A "PRIMETIME" INVESTIGATION -- WELDERS ACROSS THE COUNTRY CLAIMING THAT THEIR JOB HAS PUT THEM AT RISK FOR PARKINSON'S AND OTHER DISEASES, THURSDAY, SEPTEMBER 1 ON ABC
Also: The Latest on the Aftermath of Hurricane Katrina;
Plus: Inside the Underground Society of Aspiring Pick-up Artists as They Try to Perfect the Art of "The Game"
Life has changed dramatically for Charles Ruth since, he says, he was diagnosed with Parkinson's. Now basic activities are a challenge for this former soldier who made his living as a welder. Ruth is one of thousands of welders across the country who are claiming in lawsuits that it's their job that made them sick with Parkinson's and other diseases, reports Chris Cuomo. "Welding has caused an epidemic... of movement disorders," says Ruth's lawyer, Dick Scruggs, who has made a name for himself - and a fortune - by taking on the tobacco and asbestos industries. Scruggs and other attorneys claim that manganese, a substance that can be toxic, sometimes appears in the smoke produced during welding. They argue that high levels of manganese in the brain can cause Parkinson's, citing two controversial studies by a St. Louis researcher. Scruggs argues that welding executives knew there were risks, but didn't do enough to warn workers. "Primetime" airs THURSDAY, SEPTEMBER 1 (10:00-11:00 p.m., ET) on the ABC Television Network.
Defense attorney Eric Kennedy, who represents a group of corporations being sued in the Ruth case and others, disagrees with the assertions about the link between welding and Parkinson's and other diseases. He tells Cuomo that there simply isn't any scientific evidence linking the two. "I think that everybody believes that Parkinson's Disease has a cause, but the question is...what is the cause? And we don't know." Kennedy says nineteen other studies found no relationship, and charges that Scruggs is trying to win his case with sheer bluster and hype, calling this case a "legal epidemic," not a medical one.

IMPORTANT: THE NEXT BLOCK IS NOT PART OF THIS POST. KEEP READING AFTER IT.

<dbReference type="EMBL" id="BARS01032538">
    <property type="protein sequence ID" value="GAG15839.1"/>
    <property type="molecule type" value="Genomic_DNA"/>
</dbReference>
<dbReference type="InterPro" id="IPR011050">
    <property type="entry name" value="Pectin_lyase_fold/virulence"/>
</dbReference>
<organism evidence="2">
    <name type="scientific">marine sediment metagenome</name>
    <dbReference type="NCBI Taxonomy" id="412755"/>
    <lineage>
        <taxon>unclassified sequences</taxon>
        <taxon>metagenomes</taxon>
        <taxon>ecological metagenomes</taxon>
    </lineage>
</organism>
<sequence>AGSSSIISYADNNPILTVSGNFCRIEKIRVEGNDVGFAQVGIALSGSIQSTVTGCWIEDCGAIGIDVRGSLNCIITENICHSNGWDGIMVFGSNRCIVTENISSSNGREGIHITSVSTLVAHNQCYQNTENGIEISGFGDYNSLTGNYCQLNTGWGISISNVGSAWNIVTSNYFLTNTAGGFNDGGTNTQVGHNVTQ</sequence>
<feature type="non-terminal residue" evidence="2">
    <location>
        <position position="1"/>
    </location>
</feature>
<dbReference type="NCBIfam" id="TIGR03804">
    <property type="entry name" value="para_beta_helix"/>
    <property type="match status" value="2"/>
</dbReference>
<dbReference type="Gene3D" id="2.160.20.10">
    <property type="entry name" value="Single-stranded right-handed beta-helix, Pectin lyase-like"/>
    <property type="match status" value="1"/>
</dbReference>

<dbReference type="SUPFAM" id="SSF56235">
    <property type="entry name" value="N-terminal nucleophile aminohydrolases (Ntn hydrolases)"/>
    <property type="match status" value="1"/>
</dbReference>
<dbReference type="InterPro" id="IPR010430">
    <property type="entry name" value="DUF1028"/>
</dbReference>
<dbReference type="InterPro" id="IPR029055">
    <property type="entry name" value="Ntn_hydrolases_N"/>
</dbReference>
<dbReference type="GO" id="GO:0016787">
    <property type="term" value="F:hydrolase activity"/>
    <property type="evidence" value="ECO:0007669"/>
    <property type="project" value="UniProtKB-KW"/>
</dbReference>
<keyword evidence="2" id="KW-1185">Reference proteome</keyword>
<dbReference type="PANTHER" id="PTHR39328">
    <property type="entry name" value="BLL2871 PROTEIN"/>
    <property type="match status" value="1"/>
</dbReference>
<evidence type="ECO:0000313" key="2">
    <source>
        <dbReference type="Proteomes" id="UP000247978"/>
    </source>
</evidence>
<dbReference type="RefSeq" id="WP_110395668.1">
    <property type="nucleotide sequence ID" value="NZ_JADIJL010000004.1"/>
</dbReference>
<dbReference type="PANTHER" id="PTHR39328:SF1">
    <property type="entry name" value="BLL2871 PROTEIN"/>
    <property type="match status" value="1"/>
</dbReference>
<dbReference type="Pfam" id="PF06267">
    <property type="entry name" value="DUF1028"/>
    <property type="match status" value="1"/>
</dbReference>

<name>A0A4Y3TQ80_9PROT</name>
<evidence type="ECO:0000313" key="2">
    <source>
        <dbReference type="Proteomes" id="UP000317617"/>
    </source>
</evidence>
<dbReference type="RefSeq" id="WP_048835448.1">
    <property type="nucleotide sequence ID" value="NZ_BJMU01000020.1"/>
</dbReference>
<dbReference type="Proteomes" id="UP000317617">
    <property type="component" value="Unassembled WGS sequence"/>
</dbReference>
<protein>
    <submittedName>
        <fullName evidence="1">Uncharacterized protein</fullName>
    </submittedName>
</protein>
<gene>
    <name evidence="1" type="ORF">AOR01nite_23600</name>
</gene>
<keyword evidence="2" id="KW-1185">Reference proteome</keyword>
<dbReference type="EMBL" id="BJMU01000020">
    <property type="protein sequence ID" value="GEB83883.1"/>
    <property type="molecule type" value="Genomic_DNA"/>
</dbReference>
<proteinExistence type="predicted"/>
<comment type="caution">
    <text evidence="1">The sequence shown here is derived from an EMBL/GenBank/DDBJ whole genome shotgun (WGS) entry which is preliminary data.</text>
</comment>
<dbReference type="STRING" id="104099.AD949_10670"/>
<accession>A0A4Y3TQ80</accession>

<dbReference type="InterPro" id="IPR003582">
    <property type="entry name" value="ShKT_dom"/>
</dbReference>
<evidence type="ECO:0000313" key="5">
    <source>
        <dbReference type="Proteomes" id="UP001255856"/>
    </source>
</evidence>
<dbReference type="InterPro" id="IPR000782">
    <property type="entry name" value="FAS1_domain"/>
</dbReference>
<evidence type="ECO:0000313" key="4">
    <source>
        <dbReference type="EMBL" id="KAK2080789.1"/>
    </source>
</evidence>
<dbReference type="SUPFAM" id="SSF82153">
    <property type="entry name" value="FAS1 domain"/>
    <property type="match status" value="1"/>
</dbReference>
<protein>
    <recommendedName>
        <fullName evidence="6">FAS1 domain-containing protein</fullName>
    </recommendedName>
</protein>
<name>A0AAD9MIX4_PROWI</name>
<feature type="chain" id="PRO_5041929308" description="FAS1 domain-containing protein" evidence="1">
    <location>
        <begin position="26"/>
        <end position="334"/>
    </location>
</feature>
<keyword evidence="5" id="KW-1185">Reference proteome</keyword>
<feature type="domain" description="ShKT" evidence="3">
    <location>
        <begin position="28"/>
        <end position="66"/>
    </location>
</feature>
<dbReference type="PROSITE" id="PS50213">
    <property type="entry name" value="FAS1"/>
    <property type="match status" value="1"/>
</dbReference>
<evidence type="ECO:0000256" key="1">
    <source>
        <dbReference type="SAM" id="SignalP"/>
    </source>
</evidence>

Also: "Primetime" will have the latest on the devastating toll of Hurricane Katrina, with reports from the battered Gulf Coast region.
Plus: In bars and nightclubs across the country, men are practicing a new version of the oldest game in the world, the game of seduction, reports John QuiC1ones. They're using techniques taught them by a growing network of so-called experts who promise to turn average Joes into Don Juans - for a price. Neil Strauss, a rock critic and bestselling author, tells QuiC1ones he used to be a loser when it came to women. "I had no game, zero game, and my life suffered, I was miserable," he says. Determined to find out how other guys acquired "game," Strauss spent two years transforming himself into the master of the pick-up. His new book, "The Game," documents this process and takes a look at the underground "seduction community" - men desperate to learn the right moves, and the "experts" getting rich off their insecurities.
DIANE SAWYER, CHRIS CUOMO, CYNTHIA McFADDEN and JOHN QUICONES are the anchors of "Primetime." DAVID SLOAN is the executive producer.